Dear Moms: This Is Why You’re Gonna Put on That Swimsuit

Dear Moms,

We knew this day was coming. Swimsuit season arrives each May as inevitably as diaper blowouts happen when you forget the spare outfit.

Summer doesn’t care if we’re feeling fit. But the marketers—they seize the opportunity to make us feel like we lack something. “You aren’t ready!” they taunt.

From the bikini-clad girls in the suntan lotion ads, to the aisles of swimwear that will only look good on a sixteen-year-old, to the gigantic push for diet and exercise products we “need” to feel confident at the beach. Their messages scream: You can’t enjoy summer unless you have a hot body.

It’s malarkey!

No matter what potions or IBS-inducing gear they sell me, I’m not going to spring back into my twenty-year-old, pre-kiddo shape anytime soon—certainly not before summer begins.

So, I say, we get real. Instead of focusing on our bodies, why not ready our attitudes? What if—regardless of the amount of cellulite hiding under our swim skirts—we could smile, with settled hearts, ready to face (and enjoy) summer like never before?

Wouldn’t that be awesome?

We can do it. We just need a new “mom-faces-swim-season” creed. Here are its mantras. Say them. Believe them. And, I pinky promise, summer will feel different this year, no matter what shape you are in.

1. I Will Wear a Swimsuit Because My Children Need Me

You can’t rescue a near-drowning toddler in jeans. Seriously. There are safety issues looming if you aren’t going to the pool dressed like you could swim if you needed. Girl scouts motto, mommas: Be prepared!

But, beyond safety issues, I wonder if we send subtle messages to our little girls and boys when mommy doesn’t wear a swimsuit. Do we reinforce to our daughters the media’s lies that only a certain type of body is good enough to go to the beach? Do we teach our sons that the fake, airbrushed body is the only type to be valued? Subconsciously, do we communicate that moms can’t enjoy summer because they’re too ashamed of how they look?

Size two or size twenty-two, momma, your kids need you to model truth.

Speaking of truth . . .

2. I Will Refuse to Allow My Body Shape or Size to Define Me

You know how at one point in your life you had not just a name, but maybe a job, and, likely, some other things that were interesting about you. People said, “Hey, there you are, that woman who is super cool and talented at (fill in the blank).”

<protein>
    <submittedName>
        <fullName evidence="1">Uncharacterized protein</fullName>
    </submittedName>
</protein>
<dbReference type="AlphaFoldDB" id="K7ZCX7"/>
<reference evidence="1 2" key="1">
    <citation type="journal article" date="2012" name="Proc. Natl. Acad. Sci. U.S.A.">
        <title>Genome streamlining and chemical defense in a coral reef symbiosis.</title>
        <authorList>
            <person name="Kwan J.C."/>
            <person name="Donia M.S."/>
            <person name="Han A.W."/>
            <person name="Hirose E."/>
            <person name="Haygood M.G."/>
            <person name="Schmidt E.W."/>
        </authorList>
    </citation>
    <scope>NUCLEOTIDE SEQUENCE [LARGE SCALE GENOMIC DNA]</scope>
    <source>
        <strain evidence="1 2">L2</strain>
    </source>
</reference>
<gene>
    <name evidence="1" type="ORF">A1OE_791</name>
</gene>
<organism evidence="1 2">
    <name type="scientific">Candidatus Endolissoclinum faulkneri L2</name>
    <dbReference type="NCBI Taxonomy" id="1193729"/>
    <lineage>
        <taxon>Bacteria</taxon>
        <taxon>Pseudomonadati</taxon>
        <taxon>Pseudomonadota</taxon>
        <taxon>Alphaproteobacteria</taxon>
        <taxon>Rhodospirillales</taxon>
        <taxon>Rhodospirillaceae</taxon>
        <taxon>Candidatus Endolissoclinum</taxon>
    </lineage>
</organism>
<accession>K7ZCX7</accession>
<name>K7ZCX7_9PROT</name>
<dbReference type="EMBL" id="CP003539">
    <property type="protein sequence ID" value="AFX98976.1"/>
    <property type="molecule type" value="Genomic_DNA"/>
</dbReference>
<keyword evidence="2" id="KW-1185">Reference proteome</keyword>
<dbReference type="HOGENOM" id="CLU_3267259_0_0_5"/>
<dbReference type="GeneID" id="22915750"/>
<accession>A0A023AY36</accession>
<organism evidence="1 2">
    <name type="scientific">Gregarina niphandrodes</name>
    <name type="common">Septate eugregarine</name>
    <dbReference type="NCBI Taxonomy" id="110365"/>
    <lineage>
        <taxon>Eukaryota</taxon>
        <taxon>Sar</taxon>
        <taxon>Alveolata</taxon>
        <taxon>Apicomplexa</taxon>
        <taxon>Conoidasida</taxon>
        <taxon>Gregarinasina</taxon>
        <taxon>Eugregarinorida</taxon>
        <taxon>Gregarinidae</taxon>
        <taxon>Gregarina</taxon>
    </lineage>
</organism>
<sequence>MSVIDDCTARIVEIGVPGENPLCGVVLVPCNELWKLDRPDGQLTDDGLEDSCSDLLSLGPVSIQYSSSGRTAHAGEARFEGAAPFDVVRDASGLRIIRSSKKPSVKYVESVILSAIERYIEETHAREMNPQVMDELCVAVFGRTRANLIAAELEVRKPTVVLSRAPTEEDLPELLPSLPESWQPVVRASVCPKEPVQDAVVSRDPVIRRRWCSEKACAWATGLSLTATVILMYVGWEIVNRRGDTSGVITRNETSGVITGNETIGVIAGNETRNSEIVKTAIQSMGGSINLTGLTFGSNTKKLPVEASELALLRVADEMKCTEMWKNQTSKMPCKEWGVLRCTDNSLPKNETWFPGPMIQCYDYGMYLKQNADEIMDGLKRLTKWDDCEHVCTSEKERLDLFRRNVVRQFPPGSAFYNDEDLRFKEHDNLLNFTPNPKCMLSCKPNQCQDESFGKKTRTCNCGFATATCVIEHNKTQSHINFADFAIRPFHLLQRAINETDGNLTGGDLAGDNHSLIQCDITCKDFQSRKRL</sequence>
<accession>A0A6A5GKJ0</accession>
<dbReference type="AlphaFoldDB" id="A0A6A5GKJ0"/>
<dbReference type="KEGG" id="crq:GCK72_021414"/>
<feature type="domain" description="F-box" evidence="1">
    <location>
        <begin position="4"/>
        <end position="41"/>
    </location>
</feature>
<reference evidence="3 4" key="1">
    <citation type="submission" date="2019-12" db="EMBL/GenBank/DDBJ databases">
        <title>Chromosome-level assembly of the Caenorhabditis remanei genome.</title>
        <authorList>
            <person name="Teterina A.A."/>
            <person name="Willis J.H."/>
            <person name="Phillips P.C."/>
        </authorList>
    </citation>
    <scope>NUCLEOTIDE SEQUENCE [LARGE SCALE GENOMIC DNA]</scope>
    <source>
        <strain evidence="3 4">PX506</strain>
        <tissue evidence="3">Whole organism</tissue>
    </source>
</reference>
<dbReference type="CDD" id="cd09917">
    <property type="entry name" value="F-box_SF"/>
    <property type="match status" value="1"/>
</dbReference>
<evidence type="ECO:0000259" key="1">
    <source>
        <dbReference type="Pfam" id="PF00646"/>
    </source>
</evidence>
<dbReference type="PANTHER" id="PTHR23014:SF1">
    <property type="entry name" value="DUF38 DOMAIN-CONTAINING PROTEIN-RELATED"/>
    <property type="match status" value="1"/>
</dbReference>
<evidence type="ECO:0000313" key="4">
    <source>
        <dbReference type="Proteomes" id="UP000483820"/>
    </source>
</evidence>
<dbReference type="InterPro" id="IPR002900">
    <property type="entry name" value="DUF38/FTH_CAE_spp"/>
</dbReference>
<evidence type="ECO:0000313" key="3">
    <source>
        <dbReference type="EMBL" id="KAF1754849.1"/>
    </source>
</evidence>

Then you had kids. If they are old enough, you’re identity may have changed into something like “Emma’s mom.” And, you chuckle a bit when it happens, when someone calls you “Emma’s mom,” because you know you have a real name. Yet, you also don’t expect children to know or use it.

Can I tell you a secret?

You still have a real identity. Real value. Not from being a mom or your fabulous freezer-meal-making talent. No, it’s not from what you do at all. It’s because of what’s been done for you.

Jesus gave it all. For you. This truth gives you indescribable value.

Sometimes, other people won’t see it. Like children they’ll try to define you by your body—label you as “skinny one” or “plus-sized.” But, you’ve gotta know, just as sure as you know you are more than just your kid’s mom. You are also a loved child of God. Neither the size nor the shape of your body can define you. His immeasurable love alone is where healthy hearts find their worth.

3. I Will Accept This Truth: Swimsuit Modeling is Not My Purpose (And That’s Okay.)

(Note: If you are an actual swimsuit model, skip over this one. Sorry to exclude you.)

For the rest of us, can we be honest with ourselves for two seconds? God gave us each a purpose. And, now that I’ve crossed the line into motherhood and (gasp) middle-age (maybe, not one hundred percent on when it starts), it’s time I come to grips with this fact. God’s purpose for my life was not to model swimwear.

Though hard to accept, I now see how God actually gave me exactly what I needed to accomplish the purpose he does have for me. Though he didn’t give me five-feet-long legs and thigh gap, he did bless me physically with other attributes. He gave me great hearing to intervene when my children conspire destruction. Eyes to express compassion when a hurting friend shares a need. He gave me strong legs to walk inconsolable criers all over the house and fast-typing fingers to record the words He directs me to write.

I used to think fulfillment would come from a better body. That theory was bogus. Finding God’s purpose for my life freed me from the pressure of chasing beauty. The ability to rest in his true purpose for my life proves infinitely more satisfying than achieving the right number on the scale.

4. I Will Not Compare Myself. Period.

Not to other women. Not to the thinner, ten-years-ago version of me pictured in a frame on my husband’s desk. Not to the model on the swimsuit price tag. Not to the pretty (and super tan) eighteen-year-old lifeguard watching my children fight over the blue pool noodle. Not to anyone. Anywhere.

Comparison breeds discontentment in our hearts. Though it takes discipline to silence its condemning voice (“Why don’t you look more like her?”), it can be done when you know your purpose. (See #3 above.) When we know what God has uniquely created us to do, we can stop looking around to see how everyone else looks and what everyone else does. We can stop trying to “fix” our bodies every summer and, instead fix our eyes on Him—the one who examines our hearts, not our bodies.

Heather Creekmore
Heather Creekmore is a speaker, writer, mom and pastor's wife from Texas. She writes about her struggle with body image at Compared to Who and she would love for you to join her on Facebook as well.

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